Dirty Little Secret – Jennifer Echols

Dirty Little Secret

Synopsis

From the author of the “real page-turner” (SeventeenSuch a Rush comes an unforgettable new drama that follows friends-turned-lovers as they navigate the passions, heartbreaks, and intrigue of country music fame.

Bailey wasn’t always a wild child and the black sheep of her family. She used to play fiddle and tour the music circuit with her sister, Julie, who sang and played guitar. That ended when country music execs swooped in and signed Julie to a solo deal. Never mind that Julie and Bailey were a duet, or that Bailey was their songwriter. The music scouts wanted only Julie, and their parents were content to sit by and let her fulfill her dreams while Bailey’s were hushed away.

Bailey has tried to numb the pain and disappointment over what could have been. And as Julie’s debut album is set to hit the charts, her parents get fed up with Bailey’s antics and ship her off to granddad’s house in Nashville. Playing fiddle in washed-up tribute groups at the mall, Bailey meets Sam, a handsome and oh-so-persuasive guitarist with his own band. He knows Bailey’s fiddle playing is just the thing his band needs to break into the industry. But this life has broken Bailey’s heart once before. She isn’t sure she’s ready to let Sam take her there again…

Review

I am a crying and grinning mess of a person right now.

This book was so good. I read Love Story a few years ago, but I wasn’t sold by it enough to pick up other Jennifer Echols books. Well, that’s the end of that — this book definitely swayed me into her corner. Dirty Little Secret had the rush of summer, the warmth of the Dirty South, love, agony, angst, and music everywhere. I felt my heart breaking a million times for everyone… Bailey, Sam, Ace, Charlotte, Julie, Sam’s parents, EVERYONE. And yet it was all tied off with a realistically hopeful bow, a happy ending.

My heart went out to Bailey. Music was in her blood, yet her parents were just so awful. Toby was so awful. It’s weird that both parties were always pictured in such a negative light, without any redeeming qualities, yet they still retained a sense of realism. I often gripe about flat characters in other books, but not so much here.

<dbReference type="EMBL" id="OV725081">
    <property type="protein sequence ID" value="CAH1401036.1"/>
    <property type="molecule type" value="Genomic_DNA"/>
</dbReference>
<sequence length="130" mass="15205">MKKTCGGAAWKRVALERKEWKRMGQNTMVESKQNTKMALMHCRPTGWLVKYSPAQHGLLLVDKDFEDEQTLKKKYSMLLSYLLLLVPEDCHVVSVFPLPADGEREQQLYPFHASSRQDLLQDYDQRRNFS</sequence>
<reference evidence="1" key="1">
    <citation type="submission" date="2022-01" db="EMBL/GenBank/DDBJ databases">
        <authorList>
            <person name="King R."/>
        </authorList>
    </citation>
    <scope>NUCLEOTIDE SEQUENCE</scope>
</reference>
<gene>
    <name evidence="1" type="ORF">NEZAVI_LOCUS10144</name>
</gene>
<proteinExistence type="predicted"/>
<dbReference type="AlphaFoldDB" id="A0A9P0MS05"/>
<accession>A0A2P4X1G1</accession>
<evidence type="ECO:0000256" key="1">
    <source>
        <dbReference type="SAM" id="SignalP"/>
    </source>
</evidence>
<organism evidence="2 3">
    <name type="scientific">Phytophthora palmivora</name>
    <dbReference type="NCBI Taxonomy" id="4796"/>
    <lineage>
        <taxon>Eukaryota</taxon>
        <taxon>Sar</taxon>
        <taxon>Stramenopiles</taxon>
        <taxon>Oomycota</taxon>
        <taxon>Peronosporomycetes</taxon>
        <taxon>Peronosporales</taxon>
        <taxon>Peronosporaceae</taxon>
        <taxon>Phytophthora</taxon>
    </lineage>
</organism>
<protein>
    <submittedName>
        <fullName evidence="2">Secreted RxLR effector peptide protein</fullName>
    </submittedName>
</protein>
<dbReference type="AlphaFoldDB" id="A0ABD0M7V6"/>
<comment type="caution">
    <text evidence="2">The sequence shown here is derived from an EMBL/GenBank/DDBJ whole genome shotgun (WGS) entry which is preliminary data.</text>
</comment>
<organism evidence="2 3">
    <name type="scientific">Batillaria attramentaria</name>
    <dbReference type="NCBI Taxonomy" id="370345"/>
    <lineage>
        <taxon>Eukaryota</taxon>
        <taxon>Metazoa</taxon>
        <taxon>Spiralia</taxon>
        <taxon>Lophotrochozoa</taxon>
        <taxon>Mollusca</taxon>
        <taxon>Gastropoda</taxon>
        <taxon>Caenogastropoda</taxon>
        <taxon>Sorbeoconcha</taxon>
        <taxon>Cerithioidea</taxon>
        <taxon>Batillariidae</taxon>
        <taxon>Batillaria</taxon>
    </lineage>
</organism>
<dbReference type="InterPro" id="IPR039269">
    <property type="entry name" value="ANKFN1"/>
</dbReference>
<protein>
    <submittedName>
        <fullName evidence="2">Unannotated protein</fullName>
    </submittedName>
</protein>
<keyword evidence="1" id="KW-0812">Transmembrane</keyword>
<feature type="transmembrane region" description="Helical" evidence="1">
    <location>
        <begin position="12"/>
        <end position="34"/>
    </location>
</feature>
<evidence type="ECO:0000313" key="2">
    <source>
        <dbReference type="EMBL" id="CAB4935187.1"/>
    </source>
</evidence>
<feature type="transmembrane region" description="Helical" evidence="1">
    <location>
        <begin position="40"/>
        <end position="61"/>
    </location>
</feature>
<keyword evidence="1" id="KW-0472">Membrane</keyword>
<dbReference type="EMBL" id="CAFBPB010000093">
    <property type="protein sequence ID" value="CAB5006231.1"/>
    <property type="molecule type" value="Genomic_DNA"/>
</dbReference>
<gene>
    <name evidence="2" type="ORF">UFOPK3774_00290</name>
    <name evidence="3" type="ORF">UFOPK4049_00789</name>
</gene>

I loved the competitive, high-stakes picture of the music industry. How easily one bar fight or one bad performance could be the end. Or how one magical performance at the right time and the right place could mean everything in such a good way. I loved the depiction of Nashville, a place brimming with people trying their hardest to catch a break in music and life.

This book was adorable. I thought Bailey would be Sam’s dirty little secret, but I’m glad that their relationship actually signified a shiny pillar of strength and recovery.

This book was so much more than it seemed, yet managed to stay warm and vanilla-fluffy. This was the perfect summer read!

Related Reading

  • How My Summer Went Up in Flames – Jennifer Salvato Doktorski
  • Bittersweet – Sarah Ockler (sacrificing for the family… but with a completely different take and outcome)
  • Honestly, this book was so delightfully multi-faceted that many books can seem related in some way or another
  • Note: You have to listen to country music while reading this. Even Taylor Swift.

Rating: 5/5

 

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